So here’s an AT-AT. Not a very good one, perhaps, but here it is.

And it really wasn’t hard at all.

Now, a Mon Calamari battlecruiser, with all those lovely stylish curves? That would be truly difficult!

Sanctuary Moon

A break from the Classic Space and Blacktron modes, but not from sci-fi, this Star Wars Original Trilogy build is unusual for me on several counts.

Number one, it’s vegetation. I’m not a great builder of vegetation; my trees are pretty simplistic and I don’t have a huge amount of the various leafy green elements that make good cround cover. This build used about 90% of my inventory.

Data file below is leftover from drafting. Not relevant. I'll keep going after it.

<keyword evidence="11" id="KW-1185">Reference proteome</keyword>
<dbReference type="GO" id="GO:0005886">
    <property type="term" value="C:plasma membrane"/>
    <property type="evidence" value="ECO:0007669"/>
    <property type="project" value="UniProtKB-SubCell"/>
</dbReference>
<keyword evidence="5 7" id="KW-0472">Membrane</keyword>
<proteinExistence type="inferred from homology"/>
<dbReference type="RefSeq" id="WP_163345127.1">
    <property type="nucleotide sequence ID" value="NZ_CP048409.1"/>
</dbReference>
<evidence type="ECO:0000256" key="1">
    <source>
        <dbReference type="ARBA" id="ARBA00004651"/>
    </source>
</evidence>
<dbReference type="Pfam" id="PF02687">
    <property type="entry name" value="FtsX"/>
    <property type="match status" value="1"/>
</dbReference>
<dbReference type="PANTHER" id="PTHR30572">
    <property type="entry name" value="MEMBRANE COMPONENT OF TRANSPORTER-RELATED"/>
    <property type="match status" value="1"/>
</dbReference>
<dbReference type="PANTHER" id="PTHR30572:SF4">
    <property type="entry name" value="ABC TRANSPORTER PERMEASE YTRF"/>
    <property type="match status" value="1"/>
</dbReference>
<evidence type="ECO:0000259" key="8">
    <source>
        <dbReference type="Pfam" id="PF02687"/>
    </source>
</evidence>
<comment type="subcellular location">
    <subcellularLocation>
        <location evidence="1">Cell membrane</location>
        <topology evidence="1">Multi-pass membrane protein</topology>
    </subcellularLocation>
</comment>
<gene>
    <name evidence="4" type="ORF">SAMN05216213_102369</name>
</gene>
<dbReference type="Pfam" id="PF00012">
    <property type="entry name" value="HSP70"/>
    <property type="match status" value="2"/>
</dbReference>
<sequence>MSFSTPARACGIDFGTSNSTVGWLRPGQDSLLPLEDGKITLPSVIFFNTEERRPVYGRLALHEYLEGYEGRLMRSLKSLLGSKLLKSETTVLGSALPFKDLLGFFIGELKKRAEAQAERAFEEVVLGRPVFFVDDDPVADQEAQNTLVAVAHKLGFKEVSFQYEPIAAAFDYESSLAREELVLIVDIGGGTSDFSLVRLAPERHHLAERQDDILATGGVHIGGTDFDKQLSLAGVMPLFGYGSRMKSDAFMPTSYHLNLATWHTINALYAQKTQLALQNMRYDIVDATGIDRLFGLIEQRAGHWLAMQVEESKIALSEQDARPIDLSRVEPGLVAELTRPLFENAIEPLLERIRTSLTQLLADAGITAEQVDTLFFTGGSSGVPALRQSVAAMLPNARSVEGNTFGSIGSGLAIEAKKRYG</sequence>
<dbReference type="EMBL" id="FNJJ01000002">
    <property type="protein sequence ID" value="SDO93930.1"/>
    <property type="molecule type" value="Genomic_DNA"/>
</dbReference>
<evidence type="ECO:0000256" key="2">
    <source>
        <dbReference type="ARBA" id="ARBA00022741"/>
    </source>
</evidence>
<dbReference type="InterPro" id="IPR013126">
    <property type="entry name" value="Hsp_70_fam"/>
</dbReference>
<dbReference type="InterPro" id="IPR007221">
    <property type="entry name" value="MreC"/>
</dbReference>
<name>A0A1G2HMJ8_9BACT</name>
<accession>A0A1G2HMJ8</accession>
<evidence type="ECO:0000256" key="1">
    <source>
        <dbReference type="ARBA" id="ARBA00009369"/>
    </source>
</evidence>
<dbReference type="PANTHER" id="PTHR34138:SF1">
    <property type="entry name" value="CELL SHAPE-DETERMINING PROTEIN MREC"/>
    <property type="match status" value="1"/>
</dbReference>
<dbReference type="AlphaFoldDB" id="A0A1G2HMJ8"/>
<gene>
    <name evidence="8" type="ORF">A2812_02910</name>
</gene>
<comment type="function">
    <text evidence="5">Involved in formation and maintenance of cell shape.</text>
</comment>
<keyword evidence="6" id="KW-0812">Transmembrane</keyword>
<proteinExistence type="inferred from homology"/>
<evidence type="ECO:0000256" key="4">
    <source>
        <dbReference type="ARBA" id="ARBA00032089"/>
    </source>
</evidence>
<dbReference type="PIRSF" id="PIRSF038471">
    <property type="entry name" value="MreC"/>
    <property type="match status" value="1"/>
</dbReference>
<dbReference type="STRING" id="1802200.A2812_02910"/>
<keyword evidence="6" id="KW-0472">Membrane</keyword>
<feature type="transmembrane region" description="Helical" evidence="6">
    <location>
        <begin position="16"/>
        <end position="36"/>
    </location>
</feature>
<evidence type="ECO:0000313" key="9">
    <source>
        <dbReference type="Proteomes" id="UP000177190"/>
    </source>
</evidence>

I always feel like to get good at vegetation I need more plant parts and elements that would be good treetrunk and so on, but because I so seldom build very much with vegetation I never actually purchase any more. It’s a bit of a vicious cycle.

Anyway, Endor is a forested moon, and needs lots of vegetation even at microscale. I’m satisfied, at least, with how it’s turned out.

Number two, it’s microscale with actual human figures, a first for me.

I’ve never really liked the “stack of 1×1 round bricks = human” approach; it’s about the best possible approach at that scale but part of my mind always rebels at it.

This time, though, I’ve used it myself for Luke and Leia in the foreground.